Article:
15 Things You Probably Didn’t Know About the Berbers of Morocco

Today we share some incredible facts about the Berbers of Morocco that you perhaps didn’t know before. So, continue reading the post to explore things that may astonish you.

You head to the African kingdom of Morocco, and your Moroccan travel/tour operator enlightened you about visiting Berber villages. You may or may not have known about the Berber craftsman, some of their eternal history, their erudition of the land, and a lot more.

But, have you ever wondered who these Berber people are? 

A people that held their ground for centuries battling all conquerors – They traveled the world and have given us Warriors and Queens, Pharaohs and Scholars. Still, they are keeping their nomadic and ancient culture active across the mountains and deserts of Morocco.

In short, a Moroccan pre-Arab, pre-Roman, Pre-Egyptian culture that has ruled level headed and unsurpassed for a long time. We probably need to illuminate ourselves more about these incredible people of Morocco.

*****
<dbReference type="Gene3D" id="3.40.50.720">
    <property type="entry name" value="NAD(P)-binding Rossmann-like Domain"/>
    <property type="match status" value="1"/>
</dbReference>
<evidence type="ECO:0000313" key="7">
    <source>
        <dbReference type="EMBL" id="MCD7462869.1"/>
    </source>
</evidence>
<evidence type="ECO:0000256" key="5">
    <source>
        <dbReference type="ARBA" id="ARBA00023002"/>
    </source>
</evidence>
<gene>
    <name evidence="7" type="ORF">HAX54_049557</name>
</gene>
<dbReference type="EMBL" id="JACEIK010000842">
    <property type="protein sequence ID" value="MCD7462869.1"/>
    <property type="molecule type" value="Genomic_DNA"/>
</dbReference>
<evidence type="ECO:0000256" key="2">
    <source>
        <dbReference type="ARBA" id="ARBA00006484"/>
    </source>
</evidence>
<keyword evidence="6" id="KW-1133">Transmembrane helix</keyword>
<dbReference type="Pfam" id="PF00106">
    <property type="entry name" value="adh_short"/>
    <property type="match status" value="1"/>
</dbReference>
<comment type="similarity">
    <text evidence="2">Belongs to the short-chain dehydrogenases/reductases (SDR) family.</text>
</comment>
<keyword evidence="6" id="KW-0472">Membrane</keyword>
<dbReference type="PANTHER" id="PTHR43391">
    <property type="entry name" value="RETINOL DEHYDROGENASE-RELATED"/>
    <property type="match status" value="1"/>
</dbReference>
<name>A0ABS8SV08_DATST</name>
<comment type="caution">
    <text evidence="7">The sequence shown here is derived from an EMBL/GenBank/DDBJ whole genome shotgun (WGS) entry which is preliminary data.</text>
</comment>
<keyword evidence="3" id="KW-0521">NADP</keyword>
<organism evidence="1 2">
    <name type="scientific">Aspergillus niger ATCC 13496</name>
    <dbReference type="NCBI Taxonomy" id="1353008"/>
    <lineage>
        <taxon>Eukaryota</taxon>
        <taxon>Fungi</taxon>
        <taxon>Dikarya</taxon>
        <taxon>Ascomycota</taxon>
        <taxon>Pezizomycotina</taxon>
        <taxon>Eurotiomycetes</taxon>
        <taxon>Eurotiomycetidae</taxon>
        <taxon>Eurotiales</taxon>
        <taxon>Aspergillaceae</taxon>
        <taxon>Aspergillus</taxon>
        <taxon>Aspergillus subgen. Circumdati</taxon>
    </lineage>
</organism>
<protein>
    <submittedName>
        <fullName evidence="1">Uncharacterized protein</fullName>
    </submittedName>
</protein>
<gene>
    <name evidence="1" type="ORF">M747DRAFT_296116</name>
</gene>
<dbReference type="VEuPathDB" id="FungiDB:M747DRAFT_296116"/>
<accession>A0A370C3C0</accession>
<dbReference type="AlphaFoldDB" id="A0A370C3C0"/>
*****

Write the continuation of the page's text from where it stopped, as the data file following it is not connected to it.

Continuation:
Here are some facts about the Berbers of Morocco, or as they prefer to be called; The Amazigh. 

Berbers of Morocco
Photo By Pommelien da Silva Cosme

1. They are Morocco’s original inhabitants.

Morocco is often put into the Middle East instead of North Africa and categorized as an Arabic country. However, the native people of Morocco, the Berbers are the region’s original inhabitants.

In the 7th century, earlier to the invasion/takeover by Arabs, Berber people were Christians or Animists/Jews. An animist deems it is not only humans with spirits and souls, but that all animals, land, and plants are spiritual.

Lately, his Majesty, the King Mohammed 6th has described the diversity of Moroccan Identity “plurality of the Moroccan identity, united and rich with the diversity of its branches, and at the heart of which is Amazigh, the heritage of all Moroccans.” This has coincided with the amendment of the constitution in July 2011, which made the Amazigh language official among Arabic and French. 

2. They don’t like the term “Berber”.

Berber comes from the Greek word “Barbaroi”, which means those who do not speak Greek. However, it has been interpreted by Romans, and westerners as a term to describe “Barbarians”, which can have a negative connotation meaning barbaric or savage. Hence, the term was misunderstood mostly because the Romans used it to describe the Ancient Egyptians, who we all know were far more advanced and civilized than the Greeks and the Romans combined.